103. Transcript of Telephone Conversation Between President Nixon and Secretary of State Kissinger1

K: Hello.

P: Hello, Henry.

K: Mr. President.

P: Apparently the battle is started, huh?

K: Yeah. They are apparently bombing Nicosia and firing on another town and we haven’t had a Greek reaction yet. I’ve got Sisco going to Athens under protest because he thinks it might be a little dangerous for him there.

P: Oh.

K: But I figure if Tasca can stand it, he must be able to stand it.

P: Dangerous in the sense of anti-Americanism?

K: Yeah. That’s all right, Mr. President, that’s what they pay under-secretaries for.

P: God almighty, that’s what they pay us all for.

K: That’s right.

P: And with Tasca there I should think he could have some—if anybody could have any influence with the people. Thank God he’s there; he’s a tough guy.

K: He’s a good fellow.

P: What does he report?

K: We haven’t had anything from Athens yet—not one word.

P: You think this is the kind of a thing that requires—that they feel my presence in Washington—that I have to get the hell back there for this thing?

K: Not yet, but if the Greeks attack the Turks, Mr. President, then I think you should go back to Washington. If it leads to a major war.

P: Yeah, and then what do we do there?

K: Not much but I think…

P: I have to be there.

N: That is all that matters is that you know we can do everything—I can do everything here that I could do in Washington.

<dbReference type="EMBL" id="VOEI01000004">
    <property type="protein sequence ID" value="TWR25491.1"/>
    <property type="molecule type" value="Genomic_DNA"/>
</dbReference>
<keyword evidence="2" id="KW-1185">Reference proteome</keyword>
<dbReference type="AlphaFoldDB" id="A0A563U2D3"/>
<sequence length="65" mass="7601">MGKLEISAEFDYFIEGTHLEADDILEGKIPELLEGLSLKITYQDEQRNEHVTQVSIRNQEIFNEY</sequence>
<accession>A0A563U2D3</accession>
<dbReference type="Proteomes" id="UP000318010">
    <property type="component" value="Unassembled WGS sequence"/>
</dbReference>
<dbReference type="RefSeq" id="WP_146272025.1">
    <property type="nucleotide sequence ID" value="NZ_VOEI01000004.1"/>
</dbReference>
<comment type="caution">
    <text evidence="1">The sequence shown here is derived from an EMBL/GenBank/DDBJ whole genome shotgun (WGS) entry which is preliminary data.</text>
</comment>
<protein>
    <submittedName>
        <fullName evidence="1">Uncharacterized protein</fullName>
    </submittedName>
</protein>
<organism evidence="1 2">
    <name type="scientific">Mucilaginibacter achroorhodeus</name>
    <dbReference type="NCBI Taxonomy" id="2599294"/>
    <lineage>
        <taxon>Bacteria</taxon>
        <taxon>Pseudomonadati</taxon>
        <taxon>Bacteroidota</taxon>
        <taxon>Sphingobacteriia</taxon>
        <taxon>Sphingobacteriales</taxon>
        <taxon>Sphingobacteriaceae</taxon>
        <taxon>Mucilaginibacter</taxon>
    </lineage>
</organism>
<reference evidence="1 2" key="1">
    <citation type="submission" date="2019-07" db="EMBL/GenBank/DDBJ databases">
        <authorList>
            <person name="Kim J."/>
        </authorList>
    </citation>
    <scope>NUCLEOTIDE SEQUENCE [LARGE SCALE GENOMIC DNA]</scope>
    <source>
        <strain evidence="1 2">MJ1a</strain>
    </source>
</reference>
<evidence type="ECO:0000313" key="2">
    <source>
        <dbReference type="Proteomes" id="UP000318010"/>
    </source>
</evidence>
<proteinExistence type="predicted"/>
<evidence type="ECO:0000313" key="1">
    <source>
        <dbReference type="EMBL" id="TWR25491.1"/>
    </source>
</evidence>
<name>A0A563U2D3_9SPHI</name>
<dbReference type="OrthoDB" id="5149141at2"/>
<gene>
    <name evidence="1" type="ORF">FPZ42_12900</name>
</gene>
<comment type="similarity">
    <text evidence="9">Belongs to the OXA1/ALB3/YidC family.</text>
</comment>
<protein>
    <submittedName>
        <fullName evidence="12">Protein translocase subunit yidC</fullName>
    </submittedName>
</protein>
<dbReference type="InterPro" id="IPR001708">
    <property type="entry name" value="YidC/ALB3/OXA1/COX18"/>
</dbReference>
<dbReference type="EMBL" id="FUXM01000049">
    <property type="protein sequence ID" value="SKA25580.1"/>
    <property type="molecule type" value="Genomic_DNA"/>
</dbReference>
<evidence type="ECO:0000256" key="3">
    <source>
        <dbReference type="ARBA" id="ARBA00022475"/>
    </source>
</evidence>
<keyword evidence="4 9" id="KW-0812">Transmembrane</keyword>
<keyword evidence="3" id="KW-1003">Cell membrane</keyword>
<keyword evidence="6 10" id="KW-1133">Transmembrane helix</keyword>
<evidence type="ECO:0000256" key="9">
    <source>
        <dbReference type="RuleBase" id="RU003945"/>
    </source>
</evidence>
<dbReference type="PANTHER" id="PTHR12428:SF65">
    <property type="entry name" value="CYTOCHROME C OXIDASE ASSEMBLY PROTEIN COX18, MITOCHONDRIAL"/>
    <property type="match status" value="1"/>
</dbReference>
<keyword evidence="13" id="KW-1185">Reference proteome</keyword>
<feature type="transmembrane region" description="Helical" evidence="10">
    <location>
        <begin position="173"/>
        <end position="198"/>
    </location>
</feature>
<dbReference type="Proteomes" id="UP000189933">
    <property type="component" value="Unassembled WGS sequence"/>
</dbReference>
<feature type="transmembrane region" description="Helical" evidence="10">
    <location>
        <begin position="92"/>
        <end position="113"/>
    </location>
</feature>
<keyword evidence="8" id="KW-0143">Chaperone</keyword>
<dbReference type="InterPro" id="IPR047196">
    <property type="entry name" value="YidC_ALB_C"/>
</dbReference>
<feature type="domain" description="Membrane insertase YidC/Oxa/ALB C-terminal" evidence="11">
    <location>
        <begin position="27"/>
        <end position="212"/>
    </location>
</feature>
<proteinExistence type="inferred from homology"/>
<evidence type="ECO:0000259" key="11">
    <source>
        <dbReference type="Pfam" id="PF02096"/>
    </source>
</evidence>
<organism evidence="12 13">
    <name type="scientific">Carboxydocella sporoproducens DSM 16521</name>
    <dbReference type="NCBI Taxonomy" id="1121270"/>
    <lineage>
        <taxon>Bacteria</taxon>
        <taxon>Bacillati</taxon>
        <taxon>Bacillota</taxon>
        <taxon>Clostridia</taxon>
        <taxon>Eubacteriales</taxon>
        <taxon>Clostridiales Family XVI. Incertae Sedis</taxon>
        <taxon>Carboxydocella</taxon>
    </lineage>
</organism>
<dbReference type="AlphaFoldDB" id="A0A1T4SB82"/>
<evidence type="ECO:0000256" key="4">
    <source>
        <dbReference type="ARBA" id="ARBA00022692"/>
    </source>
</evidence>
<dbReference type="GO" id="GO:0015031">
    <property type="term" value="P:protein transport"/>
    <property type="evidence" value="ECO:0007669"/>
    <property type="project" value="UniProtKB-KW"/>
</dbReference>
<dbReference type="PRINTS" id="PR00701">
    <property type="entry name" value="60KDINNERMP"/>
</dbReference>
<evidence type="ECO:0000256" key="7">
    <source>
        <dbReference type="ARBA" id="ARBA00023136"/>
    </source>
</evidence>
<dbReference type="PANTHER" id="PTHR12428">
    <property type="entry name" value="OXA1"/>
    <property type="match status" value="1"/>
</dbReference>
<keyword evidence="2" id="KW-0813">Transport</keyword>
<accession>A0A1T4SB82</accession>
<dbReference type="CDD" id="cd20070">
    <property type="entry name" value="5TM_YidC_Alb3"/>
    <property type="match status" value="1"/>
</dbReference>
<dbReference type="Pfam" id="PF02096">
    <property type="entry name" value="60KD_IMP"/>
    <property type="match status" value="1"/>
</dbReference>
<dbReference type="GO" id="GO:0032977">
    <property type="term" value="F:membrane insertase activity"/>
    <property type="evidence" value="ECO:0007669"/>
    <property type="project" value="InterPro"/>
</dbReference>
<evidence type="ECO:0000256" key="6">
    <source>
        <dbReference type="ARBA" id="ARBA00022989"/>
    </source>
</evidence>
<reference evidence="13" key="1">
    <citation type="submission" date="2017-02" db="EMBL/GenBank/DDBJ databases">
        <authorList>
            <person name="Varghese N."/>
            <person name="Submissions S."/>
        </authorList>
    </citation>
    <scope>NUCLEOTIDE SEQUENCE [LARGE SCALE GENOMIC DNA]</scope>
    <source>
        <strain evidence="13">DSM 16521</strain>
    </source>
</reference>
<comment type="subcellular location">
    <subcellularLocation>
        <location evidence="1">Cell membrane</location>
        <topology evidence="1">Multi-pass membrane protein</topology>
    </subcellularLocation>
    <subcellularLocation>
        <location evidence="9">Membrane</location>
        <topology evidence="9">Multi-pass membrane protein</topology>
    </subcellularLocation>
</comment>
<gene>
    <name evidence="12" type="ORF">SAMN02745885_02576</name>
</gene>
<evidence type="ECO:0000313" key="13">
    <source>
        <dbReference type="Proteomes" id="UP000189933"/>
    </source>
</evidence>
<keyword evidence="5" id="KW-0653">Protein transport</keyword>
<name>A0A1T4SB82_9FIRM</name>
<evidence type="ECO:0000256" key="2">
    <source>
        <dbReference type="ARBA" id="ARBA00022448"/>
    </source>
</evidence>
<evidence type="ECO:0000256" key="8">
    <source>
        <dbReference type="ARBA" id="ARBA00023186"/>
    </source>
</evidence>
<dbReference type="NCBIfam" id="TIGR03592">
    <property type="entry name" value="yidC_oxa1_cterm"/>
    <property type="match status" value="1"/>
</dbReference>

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K: You remember we had the same problem when the Mid East war started—you were in Key Biscayne and we advised strongly not to move.

N: In the Mid East we had basically interests that were—well—

K: We didn’t want to exacerbate the situation and there wasn’t anything you could do in Washington that you couldn’t do in Key Biscayne—But let’s see how the Greeks react, Mr. President. There is still a 10% chance that this thing will be settled by Monday.2

N: How?

K: Well, if the Greeks accept Clerides as a solution and if they—and if the Greeks and Turks then meet in London, I think we could get a ceasefire.

N: And you don’t want to go to the UN because that’ll get the Russians in it.

K: Well we can go to the UN in a few hours—it’s the middle of the night.

N: Oh, I know, I know.

K: But it won’t contribute much—we can do it tomorrow morning.

N: Well as you know Henry, there is always a damn symbolism in the UN—you and I both know what a mine field it is, but I don’t know.

K: The UN is going to meet again tomorrow morning, Mr. President. They met on Cyprus today.

N: Yep. Security Council.

K: Yeh. I think to call them in the middle of the night when neither of the parties involved—

N: No, no, no. That’s the point, I just—it is—

K: I would wait until tomorrow morning on the UN.

N: Just so we can avoid the appearance that we are not completely on top of it and I think we certainly are—now you are planning to go back tomorrow afternoon?

K: That is right, Mr. President. That’s night out there and that gives me a chance to get on top of it.

N: Hell, you are on top of it here too.

K: What I mean is I’ll be travelling while people are sleeping out there—in the Middle East.

N: True, true. Thank God it isn’t Syria and Israel or something like that—that’d be worse wouldn’t it?

K: Well before your term is over Mr. President, we’ll have that privilege too.

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N: I hope not.

K: I hope not, but I wouldn’t lay odds on it.